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Addition of particular numbers in a file using awk or grep


Addition of particular numbers in a file using awk or grep

By : devguy
Date : November 17 2020, 11:55 AM
hop of those help? I am looking for something like this:
code :
awk '$1 != "Banana" {s+=$(NF-2)} END { print s}' RS= fruites.txt
awk '! match($1,"Banana") && match($NF, "found") {
    s += $(NF-2)} END { print s }' RS= fruites.txt


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Addition of 2 numbers and give corresponding outputs depending on the number of digits got from the addition using C

Addition of 2 numbers and give corresponding outputs depending on the number of digits got from the addition using C


By : user1990461
Date : March 29 2020, 07:55 AM
I wish this help you As an idea. It is enough to check whether the result of the addition is less than 10 and greater than -10 if the numbers are signed.:)
grep the count of the numbers in a file

grep the count of the numbers in a file


By : Lineplay
Date : March 29 2020, 07:55 AM
it helps some times , To get count of lines with less than 5:
code :
grep -c '\<[^ ]\{1,5\}\>' file
grep -c '\<[^ ]\{5,7\}\>' file
Grep command - file names and numbers of repetitions of a certain word in each file printed in two columns

Grep command - file names and numbers of repetitions of a certain word in each file printed in two columns


By : Reena Mary
Date : March 29 2020, 07:55 AM
will be helpful for those in need You did a nice effort using cut. When you can solve a problem with cut than most of the time you have found a solid a quick solution.
In this case you need to fix the cutcommand what would give an ugly result.
code :
# Ugly cutting
grep -c "word" */*.txt | cut -d'/' -f2 | tr ':' '.' | cut -d"." -f1,3 | tr '.' ' '
# going weird
# Combine first colums
grep -c "word" */*.txt | cut -d'/' -f2 | cut -d"." -f1
# with second column
grep -c "word" */*.txt | cut -d'/' -f2 | cut -d":" -f2
# using paste and process substitution
paste -d" " <(grep -c "word" */*.txt | cut -d'/' -f2 | cut -d"." -f1) <(grep -c "word" */*.txt | cut -d'/' -f2 | cut -d":" -f2)
grep -c "word" */*.txt | sed 's#.*/##;s#\..*:# #'
# or shorter
grep -c "word" */*.txt | sed 's#.*/\([^.]*\).*:#\1 #'
is two's complement addition of two positive numbers the same as normal addition?

is two's complement addition of two positive numbers the same as normal addition?


By : Evgeny Zhdanyuk
Date : October 30 2020, 08:01 PM
To fix this issue There's no such thing as "two's complement addition of positive numbers" because two's complement is a way of storing negative numbers: -n is stored as ~n + 1, which is equivalent to 2^w - n where w is the width of the integer type.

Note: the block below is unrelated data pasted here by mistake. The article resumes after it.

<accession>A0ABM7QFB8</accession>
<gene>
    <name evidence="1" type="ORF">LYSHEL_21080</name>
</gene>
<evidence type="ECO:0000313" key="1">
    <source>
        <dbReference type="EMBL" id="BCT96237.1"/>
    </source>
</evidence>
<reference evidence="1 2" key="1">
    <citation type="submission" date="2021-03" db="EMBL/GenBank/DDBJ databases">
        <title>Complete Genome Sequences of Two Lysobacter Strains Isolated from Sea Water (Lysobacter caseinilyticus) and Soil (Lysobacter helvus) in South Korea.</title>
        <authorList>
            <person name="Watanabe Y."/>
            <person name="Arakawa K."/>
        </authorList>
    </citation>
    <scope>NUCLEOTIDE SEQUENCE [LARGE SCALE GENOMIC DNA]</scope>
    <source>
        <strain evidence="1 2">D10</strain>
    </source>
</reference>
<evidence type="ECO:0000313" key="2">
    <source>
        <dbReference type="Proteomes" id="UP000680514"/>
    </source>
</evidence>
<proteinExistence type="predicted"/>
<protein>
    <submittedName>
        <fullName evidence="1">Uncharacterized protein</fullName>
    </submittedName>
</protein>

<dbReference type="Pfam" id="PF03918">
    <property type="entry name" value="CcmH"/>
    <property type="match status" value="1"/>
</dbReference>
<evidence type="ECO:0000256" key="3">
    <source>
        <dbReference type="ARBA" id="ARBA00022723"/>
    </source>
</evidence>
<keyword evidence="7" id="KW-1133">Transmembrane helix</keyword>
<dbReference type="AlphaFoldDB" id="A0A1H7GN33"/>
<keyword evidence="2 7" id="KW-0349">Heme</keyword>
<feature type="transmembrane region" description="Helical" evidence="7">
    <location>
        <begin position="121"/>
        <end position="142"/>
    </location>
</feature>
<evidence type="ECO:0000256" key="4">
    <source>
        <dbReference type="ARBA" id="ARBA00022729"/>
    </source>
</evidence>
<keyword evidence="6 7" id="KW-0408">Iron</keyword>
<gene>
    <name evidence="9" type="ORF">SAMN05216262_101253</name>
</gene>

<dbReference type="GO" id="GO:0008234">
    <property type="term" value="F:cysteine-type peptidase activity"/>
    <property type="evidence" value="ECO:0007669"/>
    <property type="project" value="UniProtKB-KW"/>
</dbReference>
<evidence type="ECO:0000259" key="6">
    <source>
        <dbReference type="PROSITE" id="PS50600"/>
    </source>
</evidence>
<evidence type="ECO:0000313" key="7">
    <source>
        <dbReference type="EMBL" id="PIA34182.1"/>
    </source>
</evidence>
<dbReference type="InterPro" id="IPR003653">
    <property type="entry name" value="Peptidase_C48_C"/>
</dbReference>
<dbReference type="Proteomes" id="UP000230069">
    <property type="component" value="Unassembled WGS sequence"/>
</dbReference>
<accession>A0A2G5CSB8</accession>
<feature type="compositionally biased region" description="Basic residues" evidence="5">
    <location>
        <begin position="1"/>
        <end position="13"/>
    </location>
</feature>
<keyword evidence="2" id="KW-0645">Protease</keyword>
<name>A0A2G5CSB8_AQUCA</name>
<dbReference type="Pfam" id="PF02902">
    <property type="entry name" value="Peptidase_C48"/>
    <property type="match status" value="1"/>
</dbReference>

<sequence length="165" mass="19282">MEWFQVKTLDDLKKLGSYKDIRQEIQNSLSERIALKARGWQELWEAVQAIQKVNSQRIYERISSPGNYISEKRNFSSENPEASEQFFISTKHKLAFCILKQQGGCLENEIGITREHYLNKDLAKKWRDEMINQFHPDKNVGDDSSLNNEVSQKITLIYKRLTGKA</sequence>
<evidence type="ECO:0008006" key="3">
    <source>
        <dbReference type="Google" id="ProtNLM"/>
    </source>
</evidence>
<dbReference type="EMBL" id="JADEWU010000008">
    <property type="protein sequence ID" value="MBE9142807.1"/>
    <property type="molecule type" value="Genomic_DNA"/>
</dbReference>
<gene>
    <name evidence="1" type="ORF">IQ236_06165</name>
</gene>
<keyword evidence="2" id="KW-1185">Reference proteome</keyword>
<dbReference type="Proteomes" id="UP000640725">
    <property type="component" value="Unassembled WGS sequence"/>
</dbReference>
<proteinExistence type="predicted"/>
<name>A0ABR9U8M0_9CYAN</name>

Two's complement is designed for modulo 2^w arithmetic: (+a) + (-b) is represented as a + (2^w - b) = (a - b) + 2^w, which gives the correct answer of a-b after reduction modulo 2^w. Similarly, (-a) + (-b) is represented as (2^w - a) + (2^w - b) = (-a - b) + 2 * 2^w, which reduces to the expected -a - b.
Is addition of small numbers faster than addition of big ones?

Is addition of small numbers faster than addition of big ones?


By : Dickson Nkon
Date : March 29 2020, 07:55 AM
I think the issue was by ths following , The effects of specific optimizations will depend on your compiler. You should have a look at the assembly code generated in each case and compare what CPU instructions were generated. At the level of CPU, there shouldn't be any difference in performance dependent on the values you add if the same instructions are generated. The CPU has a clock signal and simple arithmetic operations will take the same number of clock ticks regardless of whether the operand's bits are ones or zeros if the same instructions are executed on the same sized operands. Memory effects may impact performance, but here the data is small enough for this to probably not matter much. In the disassembly you could check if your variables end up in registers. If not, one could wonder if with just a few variables effects which play an important role with larger data (like cache hits/misses, physical memory accesses etc.) also matter here. They might, as your CPU is capable of billions of arithmetic operations per second but RAM is an external device which is much slower. Regardless, such effects would be random and not depend on whether the values you add are large or small. Same should go for pipeline stalls, instruction reordering etc. In a series of experiments, performed at different times, the average time should be the same within a margin of error (the difference you get in release mode certainly falls into this category).
One possibility I see where there could be a difference would be a compiler which handled 64-bit numbers not directly by 64-bit instructions but using multiple 32-bit instructions. In such a case, a smart compiler might notice that the values you use in some loop can never grow beyond the limit of 32 bit numbers and issue instructions working only on a single 32 bit value instead of on two 32-bit values making up the 64-bit value. A look at the disassembly could reveal if that is the case.
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